The Congressional-Executive Commission on China issued its 2011 Annual Report on human rights conditions and the development of the rule of law in China
Congressional-Executive Commission on China, 10 October 2011
CECC — The China of today is vastly different from that of 30 years ago, when major economic reforms began, and even 10 years ago, when China acceded to the World Trade Organization. More people in today’s China enjoy an improved quality of life, economic freedoms, and greater access to information via the Internet and other communication technologies. But economic and technological progress has not led to commensurate gains in China’s human rights and rule of law record.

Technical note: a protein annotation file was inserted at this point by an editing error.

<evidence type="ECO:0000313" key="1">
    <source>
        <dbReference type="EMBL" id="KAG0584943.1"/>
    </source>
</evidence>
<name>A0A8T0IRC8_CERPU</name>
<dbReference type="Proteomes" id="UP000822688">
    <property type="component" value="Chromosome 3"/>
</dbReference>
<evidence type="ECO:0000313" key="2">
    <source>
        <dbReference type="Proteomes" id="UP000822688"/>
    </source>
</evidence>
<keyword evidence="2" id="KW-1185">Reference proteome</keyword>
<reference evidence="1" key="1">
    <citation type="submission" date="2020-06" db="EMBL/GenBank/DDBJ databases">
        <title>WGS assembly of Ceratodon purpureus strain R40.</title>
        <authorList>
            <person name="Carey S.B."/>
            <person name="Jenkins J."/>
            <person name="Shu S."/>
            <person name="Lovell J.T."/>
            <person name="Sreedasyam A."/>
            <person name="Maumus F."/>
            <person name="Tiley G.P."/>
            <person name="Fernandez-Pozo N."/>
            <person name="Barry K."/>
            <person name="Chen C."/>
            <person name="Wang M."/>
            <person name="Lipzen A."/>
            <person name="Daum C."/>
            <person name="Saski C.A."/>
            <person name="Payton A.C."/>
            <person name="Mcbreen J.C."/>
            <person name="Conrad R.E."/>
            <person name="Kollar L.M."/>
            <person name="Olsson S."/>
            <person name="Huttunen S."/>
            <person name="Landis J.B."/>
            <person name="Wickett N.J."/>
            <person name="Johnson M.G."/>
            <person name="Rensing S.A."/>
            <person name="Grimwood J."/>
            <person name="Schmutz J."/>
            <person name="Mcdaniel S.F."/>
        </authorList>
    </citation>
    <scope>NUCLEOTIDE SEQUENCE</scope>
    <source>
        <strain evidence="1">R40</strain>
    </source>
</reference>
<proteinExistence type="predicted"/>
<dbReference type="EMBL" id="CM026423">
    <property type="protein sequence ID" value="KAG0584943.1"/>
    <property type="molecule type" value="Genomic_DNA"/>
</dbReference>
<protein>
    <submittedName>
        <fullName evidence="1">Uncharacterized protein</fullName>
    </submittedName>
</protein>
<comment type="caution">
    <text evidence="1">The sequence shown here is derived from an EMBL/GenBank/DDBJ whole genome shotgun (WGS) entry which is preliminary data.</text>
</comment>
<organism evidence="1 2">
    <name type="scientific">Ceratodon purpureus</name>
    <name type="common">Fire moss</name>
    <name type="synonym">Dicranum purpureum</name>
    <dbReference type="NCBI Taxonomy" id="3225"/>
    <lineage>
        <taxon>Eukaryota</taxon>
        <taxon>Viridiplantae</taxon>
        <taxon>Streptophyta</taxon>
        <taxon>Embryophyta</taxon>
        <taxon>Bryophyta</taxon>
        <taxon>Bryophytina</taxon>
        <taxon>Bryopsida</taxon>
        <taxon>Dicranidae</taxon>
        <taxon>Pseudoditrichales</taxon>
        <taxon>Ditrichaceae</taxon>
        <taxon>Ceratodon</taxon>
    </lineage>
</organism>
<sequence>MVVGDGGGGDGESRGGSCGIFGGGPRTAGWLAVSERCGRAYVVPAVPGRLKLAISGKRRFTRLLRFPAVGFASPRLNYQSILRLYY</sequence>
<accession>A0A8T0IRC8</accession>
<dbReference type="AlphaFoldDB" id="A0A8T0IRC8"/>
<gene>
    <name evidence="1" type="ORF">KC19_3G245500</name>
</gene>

In the areas of human rights and rule of law this year, China’s leaders have grown more assertive in their violation of rights, disregarding the very laws and international standards that they claim to uphold and tightening their grip on Chinese society. China’s leaders have done this while confidently touting their own human rights and rule of law record. This year, officials declared that China had reached a “major milestone” in its legal system and made “remarkable achievements” in carrying out its 2009-2010 National Human Rights Action Plan, asserting that “civil and political rights have been effectively protected.” China’s leaders no longer respond to criticism by simply denying that rights have been abused. Rather, they increasingly use the language of international law to defend their actions. According to China’s leaders, today’s China is strong and moving forward on human rights and rule of law.
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